Tintin in the Land of the Soviets (Castermann via Egmont, 1999).

I was never a big fan of Herge’s Tintin. I didn’t read the stories as a boy and the series just never grabbed me, but when I saw the artwork on the first Tintin adventure – Tintin in the Land of the Soviets – I was amazed by it and wanted to read the story. It looked like a European version of a Golden Age newspaper serial, which, of course, is what it was, only the later, slicker, colour version with which I had been (vaguely) acquainted had disguised that from me. Tintin adventures always have a sense of fun, but this one brims over with anarchic energy. True, the material throughout relies heavily on slapstick (there is a banana peel sequence) but when slapstick is performed with such brio it manages to be funny or at the very least engaging.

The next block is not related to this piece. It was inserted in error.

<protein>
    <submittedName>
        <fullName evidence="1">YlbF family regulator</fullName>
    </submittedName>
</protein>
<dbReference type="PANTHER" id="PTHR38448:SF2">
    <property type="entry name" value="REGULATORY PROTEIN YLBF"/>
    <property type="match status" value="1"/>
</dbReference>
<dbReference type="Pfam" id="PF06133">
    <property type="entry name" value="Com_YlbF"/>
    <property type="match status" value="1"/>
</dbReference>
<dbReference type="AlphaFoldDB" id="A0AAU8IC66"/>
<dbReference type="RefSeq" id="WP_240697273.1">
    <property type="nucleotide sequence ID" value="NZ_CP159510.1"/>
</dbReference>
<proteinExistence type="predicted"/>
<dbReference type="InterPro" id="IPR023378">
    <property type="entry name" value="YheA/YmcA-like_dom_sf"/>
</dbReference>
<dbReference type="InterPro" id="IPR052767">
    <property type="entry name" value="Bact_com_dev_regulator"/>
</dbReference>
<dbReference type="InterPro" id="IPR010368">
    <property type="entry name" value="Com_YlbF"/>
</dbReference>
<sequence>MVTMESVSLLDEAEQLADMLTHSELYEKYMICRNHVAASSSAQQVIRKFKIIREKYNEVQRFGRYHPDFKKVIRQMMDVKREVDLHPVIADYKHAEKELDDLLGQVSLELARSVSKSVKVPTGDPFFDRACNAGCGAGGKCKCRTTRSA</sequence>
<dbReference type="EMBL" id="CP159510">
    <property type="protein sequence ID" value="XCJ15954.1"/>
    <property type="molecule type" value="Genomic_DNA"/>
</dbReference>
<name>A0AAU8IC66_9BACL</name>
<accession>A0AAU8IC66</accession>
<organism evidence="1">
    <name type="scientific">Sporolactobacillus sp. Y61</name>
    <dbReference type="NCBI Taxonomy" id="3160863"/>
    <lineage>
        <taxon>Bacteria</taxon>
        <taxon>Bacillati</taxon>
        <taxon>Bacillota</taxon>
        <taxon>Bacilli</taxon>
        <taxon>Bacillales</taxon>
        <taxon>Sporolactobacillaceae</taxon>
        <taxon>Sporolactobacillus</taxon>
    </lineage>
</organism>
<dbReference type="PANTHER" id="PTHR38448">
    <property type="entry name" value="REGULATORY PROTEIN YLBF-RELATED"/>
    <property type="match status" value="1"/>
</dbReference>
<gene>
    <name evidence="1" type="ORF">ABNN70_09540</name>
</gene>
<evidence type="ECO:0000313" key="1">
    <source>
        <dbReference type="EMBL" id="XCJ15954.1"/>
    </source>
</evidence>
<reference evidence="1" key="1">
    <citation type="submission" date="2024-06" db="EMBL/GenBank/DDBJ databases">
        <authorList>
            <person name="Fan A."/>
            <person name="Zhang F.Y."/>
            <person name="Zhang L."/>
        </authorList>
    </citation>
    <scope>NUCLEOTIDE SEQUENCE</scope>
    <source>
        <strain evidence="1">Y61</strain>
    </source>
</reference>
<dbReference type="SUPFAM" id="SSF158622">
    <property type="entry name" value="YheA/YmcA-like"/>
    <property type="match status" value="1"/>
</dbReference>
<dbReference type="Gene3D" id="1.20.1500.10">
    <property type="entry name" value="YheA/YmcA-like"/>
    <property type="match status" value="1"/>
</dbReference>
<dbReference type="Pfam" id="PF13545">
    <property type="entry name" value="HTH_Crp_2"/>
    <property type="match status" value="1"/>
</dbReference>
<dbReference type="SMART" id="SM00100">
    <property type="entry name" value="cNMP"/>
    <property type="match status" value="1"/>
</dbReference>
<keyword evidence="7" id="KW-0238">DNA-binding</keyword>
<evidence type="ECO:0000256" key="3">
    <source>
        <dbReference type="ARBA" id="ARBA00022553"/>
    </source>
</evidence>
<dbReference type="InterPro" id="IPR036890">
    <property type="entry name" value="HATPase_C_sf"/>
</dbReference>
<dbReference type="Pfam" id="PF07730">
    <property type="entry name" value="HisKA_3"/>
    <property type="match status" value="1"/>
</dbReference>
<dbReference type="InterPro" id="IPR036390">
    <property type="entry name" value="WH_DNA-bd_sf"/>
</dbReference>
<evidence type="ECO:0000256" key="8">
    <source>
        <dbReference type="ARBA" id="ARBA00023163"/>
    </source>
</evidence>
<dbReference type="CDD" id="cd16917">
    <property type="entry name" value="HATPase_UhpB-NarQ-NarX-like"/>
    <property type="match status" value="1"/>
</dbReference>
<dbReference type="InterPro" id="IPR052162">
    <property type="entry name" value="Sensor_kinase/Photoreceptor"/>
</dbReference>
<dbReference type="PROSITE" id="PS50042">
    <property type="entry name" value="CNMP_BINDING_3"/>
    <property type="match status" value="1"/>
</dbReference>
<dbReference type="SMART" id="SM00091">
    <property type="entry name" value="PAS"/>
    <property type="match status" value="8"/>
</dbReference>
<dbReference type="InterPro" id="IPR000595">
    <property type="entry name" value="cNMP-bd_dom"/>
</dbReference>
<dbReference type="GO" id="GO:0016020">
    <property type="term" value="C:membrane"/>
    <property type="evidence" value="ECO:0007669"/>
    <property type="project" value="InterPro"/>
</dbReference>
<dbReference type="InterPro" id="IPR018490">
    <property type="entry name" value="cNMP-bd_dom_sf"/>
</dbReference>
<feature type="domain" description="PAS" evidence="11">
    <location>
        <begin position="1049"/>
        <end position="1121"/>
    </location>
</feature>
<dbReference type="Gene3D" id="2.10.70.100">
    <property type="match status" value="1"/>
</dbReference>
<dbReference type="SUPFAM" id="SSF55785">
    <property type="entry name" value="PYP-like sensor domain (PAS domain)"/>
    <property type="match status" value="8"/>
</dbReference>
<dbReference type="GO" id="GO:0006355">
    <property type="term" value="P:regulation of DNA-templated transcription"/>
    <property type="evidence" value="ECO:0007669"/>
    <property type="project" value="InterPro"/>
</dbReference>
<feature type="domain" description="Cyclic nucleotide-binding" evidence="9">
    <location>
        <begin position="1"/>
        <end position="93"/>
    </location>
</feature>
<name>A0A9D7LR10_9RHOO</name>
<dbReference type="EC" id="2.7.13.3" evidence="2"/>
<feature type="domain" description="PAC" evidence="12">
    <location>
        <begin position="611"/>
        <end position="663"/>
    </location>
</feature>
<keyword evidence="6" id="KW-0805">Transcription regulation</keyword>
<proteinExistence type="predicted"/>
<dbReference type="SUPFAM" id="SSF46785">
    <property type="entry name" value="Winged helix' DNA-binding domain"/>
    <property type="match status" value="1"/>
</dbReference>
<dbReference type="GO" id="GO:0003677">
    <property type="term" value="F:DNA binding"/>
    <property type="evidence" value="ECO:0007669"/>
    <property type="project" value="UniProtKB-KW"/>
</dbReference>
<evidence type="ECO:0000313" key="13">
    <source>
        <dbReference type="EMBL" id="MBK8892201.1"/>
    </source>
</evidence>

Rare Freedom of the Golden Age for Herge.



I especially like the story’s opening sequence when Tintin catches a train to Soviet Russia. A Soviet agent leaves a bomb … It’s never even made clear if the agent is in the same compartment as Tintin and Snowy, or where exactly the agent leaves the bomb. Details like that do not matter. The bomb explodes wrecking all of the train’s carriages and killing everyone on board, it seems, except Tintin and Snowy. The boy reporter is then charged by the Russian authorities with ‘misappropriating ten coaches and causing the disappearance of 218 people’.

Overall, it’s like a punk album recorded on an independent label by a band who then got signed up and standardized by a major. Wonderful.


One thought on “Tintin in the Land of the Soviets (Castermann via Egmont, 1999).

  1. So I must say read this story as boy and nearly had similar reaction to yours, it just caught my attention. I mean Tintin survive nearly everything and so many around him die like flies or get incredibly injured, one just had to read to experience it


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